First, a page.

Interview with Adam Leader and Richard Oakes, co-directors of Hosts
Posted on Saturday 24th October 2020

Hosts is a dark, brooding and sinister movie from two very talented creatives, Adam Leader and Richard Oakes. Here they chat about this outstanding movie.

HC: Have you always been fans of this genre?

AL: Yes, the first film I ever watched was the original Nightmare on Elm Street when I was eight years old. That turned me on to the horror genre, and since then I became absolutely horror obsessed. Every weekend, my dad would take me to the video store, and I'd choose the most messed up movie I could find for him to rent for me.

RO: Yes, coming from a family with a sister 7 years older than me, I was always fascinated by the films her and her friends used to watch. I walked in...

Interview with Barry Keating, writer of Embryo
Posted on Saturday 24th October 2020
Barry Keating at NIGHTWORLD on 25/08/2017Barry Keating is a scriptwriter who has had quite a number of movies at FrightFest over the years. He's back with another shocker for 2020, this time the truth might be out there in Embryo. We chatted to him about this sci-fi chiller.

HC: We show another of your movies on Horror, Nightworld, what's it like writing a script, which has horror legend Robert Englund in it?

BK: When I found out they'd cast Robert in the role that was a very surreal day. At first I didn't quite believe it, but when the producer forwarded a message from Robert to me saying that he really dug the script I completely geeked out. I'm a hug...

Interview with Patricio Valladares, director of Embryo
Posted on Saturday 24th October 2020
Embryo image 1

Chilean director Patricio Valladares is back at FrightFest and this time he's taking us into the science fiction zone with Embryo. Here he chats about working with Robert Englund on Nightworld and this sci-fi shocker.

HC: Have you always been a fan of horror and sci-fi movies?

PV: Yes, from my childhood, my old brother watched Jason Voorhees and A Nightmare on Elm Street film series at home with a couple friends in the 80s. So, I always went from the bathroom to the living room at night to watch from behind the sofa with them. I Loved it! I liked the ultraviolence and gore from Robocop. When I was 14 or 15 I was a metalhead, so I had lots of tapes of death metal and a lot of low ...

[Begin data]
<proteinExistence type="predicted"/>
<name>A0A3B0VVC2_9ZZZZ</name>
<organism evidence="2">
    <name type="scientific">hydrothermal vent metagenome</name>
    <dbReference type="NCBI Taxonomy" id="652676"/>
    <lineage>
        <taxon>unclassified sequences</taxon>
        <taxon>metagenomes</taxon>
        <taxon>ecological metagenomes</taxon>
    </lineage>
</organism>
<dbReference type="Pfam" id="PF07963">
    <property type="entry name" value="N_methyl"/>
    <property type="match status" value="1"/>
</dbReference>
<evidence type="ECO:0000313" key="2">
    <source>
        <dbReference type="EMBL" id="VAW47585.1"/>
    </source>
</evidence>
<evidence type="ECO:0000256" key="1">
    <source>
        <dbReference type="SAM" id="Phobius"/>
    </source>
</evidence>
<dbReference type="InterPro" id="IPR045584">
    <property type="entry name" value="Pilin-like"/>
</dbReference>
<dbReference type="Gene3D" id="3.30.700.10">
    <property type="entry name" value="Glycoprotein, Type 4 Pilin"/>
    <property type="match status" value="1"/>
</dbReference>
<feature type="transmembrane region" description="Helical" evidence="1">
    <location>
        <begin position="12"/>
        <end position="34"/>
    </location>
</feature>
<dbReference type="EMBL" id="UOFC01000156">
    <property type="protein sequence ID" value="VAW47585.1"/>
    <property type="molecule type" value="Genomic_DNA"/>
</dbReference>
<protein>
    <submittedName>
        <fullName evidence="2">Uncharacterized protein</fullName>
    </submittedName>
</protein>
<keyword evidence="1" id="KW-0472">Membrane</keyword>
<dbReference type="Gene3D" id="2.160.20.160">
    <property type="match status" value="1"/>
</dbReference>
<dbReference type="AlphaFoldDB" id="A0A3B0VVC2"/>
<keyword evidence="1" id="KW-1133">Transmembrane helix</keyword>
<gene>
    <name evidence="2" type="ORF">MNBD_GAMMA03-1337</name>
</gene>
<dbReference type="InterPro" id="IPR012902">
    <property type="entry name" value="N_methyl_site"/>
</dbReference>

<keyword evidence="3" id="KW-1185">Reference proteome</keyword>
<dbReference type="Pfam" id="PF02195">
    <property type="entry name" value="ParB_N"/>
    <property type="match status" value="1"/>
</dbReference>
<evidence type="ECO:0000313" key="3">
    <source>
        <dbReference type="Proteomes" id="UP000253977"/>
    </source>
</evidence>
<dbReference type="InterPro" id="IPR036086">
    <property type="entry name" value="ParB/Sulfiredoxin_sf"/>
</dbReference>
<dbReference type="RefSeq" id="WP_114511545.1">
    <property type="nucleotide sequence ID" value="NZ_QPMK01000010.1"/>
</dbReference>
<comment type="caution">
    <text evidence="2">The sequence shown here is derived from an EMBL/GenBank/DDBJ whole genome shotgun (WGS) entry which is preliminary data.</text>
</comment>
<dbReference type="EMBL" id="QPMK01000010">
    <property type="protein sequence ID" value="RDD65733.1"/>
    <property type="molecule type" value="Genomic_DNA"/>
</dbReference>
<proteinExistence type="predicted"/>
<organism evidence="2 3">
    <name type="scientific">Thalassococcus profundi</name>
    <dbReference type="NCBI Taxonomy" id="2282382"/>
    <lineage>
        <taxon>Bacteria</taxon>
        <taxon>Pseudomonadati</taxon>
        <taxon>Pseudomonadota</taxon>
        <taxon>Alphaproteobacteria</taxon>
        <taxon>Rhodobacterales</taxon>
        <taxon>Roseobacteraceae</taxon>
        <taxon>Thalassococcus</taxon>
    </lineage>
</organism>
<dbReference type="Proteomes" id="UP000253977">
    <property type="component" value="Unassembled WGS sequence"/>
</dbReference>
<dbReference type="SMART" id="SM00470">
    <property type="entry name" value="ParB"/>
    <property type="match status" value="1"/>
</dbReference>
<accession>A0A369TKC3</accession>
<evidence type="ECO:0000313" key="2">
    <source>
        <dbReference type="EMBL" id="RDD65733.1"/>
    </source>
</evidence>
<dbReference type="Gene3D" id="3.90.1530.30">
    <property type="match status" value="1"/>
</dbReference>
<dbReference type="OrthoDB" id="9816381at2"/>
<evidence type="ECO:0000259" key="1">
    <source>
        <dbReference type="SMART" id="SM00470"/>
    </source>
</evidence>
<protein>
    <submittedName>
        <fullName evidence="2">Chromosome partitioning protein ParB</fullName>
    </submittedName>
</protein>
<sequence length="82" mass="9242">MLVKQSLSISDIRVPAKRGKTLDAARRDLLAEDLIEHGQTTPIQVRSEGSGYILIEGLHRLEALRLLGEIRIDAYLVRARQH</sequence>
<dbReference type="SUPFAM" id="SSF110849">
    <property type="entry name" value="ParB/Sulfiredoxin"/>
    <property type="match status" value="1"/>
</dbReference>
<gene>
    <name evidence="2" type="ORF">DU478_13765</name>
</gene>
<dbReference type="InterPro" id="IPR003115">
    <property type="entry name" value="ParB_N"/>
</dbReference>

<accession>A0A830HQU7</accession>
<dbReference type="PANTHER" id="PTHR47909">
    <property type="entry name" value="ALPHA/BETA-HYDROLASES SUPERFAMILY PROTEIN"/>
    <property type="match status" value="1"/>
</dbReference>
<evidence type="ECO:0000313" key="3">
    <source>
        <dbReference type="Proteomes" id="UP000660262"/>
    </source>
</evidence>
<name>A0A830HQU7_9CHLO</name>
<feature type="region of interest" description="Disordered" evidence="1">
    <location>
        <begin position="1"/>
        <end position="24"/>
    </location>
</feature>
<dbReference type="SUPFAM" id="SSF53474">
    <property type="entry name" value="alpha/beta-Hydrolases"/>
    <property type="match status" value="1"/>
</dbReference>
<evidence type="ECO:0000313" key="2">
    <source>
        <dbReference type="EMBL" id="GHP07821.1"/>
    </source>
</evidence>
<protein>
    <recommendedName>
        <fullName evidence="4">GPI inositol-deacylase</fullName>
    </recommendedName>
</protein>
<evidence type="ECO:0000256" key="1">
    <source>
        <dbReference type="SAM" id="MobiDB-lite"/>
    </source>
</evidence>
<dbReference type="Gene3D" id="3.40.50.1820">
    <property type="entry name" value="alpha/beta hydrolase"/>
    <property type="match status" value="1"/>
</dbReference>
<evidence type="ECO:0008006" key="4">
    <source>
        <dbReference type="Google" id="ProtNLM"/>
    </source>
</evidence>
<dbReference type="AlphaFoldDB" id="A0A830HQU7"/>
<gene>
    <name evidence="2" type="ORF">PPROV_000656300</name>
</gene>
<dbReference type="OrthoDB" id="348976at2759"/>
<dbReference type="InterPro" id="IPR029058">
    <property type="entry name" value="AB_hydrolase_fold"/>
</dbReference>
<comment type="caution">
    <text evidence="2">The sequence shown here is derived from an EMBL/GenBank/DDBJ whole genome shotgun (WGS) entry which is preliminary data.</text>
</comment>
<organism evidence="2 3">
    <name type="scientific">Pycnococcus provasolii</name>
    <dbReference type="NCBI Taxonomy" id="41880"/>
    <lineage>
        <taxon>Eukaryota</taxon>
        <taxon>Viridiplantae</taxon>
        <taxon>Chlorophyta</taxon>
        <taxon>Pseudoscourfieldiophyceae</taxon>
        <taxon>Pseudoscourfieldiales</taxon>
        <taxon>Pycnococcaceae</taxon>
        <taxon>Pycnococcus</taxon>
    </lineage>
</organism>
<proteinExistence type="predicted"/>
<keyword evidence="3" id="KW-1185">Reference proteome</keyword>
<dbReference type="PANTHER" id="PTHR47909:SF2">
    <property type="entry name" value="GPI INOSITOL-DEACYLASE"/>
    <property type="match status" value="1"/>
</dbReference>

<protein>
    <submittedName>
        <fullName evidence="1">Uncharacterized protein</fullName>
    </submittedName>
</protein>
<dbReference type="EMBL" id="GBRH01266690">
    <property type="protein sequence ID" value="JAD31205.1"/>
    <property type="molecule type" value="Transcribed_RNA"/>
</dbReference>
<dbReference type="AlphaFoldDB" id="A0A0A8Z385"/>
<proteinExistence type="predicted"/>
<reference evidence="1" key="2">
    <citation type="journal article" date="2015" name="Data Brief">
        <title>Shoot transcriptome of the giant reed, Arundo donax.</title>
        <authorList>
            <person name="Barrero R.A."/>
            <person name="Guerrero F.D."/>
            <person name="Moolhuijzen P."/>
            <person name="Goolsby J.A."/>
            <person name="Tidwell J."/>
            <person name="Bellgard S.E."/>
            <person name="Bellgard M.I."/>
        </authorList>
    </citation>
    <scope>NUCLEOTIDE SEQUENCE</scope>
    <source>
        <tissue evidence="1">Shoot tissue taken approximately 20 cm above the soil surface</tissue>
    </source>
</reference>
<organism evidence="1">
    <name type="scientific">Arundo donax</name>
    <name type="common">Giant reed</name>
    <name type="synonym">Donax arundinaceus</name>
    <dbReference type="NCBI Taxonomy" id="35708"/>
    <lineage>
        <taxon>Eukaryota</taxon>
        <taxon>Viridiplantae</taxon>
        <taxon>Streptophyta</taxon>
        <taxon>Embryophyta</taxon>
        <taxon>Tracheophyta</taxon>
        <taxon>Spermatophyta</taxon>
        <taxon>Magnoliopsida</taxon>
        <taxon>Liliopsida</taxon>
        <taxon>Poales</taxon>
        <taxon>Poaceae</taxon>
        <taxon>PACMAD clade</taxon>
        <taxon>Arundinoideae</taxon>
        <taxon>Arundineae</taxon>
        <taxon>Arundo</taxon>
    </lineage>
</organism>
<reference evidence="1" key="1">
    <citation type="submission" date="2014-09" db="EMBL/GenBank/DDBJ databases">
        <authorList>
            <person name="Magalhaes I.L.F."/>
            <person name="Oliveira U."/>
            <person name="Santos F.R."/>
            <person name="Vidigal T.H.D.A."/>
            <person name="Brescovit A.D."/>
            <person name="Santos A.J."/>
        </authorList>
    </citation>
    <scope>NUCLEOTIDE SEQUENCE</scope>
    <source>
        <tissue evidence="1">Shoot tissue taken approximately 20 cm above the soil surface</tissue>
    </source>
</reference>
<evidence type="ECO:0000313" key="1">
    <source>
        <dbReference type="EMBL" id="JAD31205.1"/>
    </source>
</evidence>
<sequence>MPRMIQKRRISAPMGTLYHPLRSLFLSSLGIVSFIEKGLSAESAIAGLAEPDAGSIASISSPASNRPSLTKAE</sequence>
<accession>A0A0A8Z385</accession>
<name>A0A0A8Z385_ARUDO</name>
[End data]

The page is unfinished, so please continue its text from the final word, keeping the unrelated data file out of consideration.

Interview with Lucy Harvey and Danielle Kummer, directors of Alien on Stage
Posted on Saturday 24th October 2020

FrightFest always has a fine selection of documentaries showing, but none have touched hearts like Alien on Stage. This warm and loving look at an amateur stage production of the classic movie Alien has been placed in the running for the Horror Channel sponsored First Blood award so we chatted to directors Lucy Harvey and Danielle Kummer about this wonderful project.

HC: How long have you worked together and are you fans of the film, Alien?

We met working on a no budget British indie film in 2006 (I think) both working for free. Danielle was a camera trainee, I was the costume stylist. It was like going through a war together, it cemented our friendship and Danille...

Interview with Marc Price, director of Dune Drifter
Posted on Saturday 24th October 2020
Marc Price

Marc Price, the guy who once made a movie for £50 (remember Colin?) is back and this time he's delivered a far-out sumptuous sci-fi flick, Dune Drifter. Here he chats about this amazing movie.

HC: Where did the idea for Dune Drifter come from as its very different to what you've done before?

MP: I'm a big sci-fi fan. It's a genre I've always felt quite close to. The storytelling tropes appeal to the way I enjoy structuring films. World building and character all in one explosion of information and behaviour is something I tried to do in Colin and it's something I've always found myself flirting with. Even in Nightshooters there was a degree of world building when getting across the ...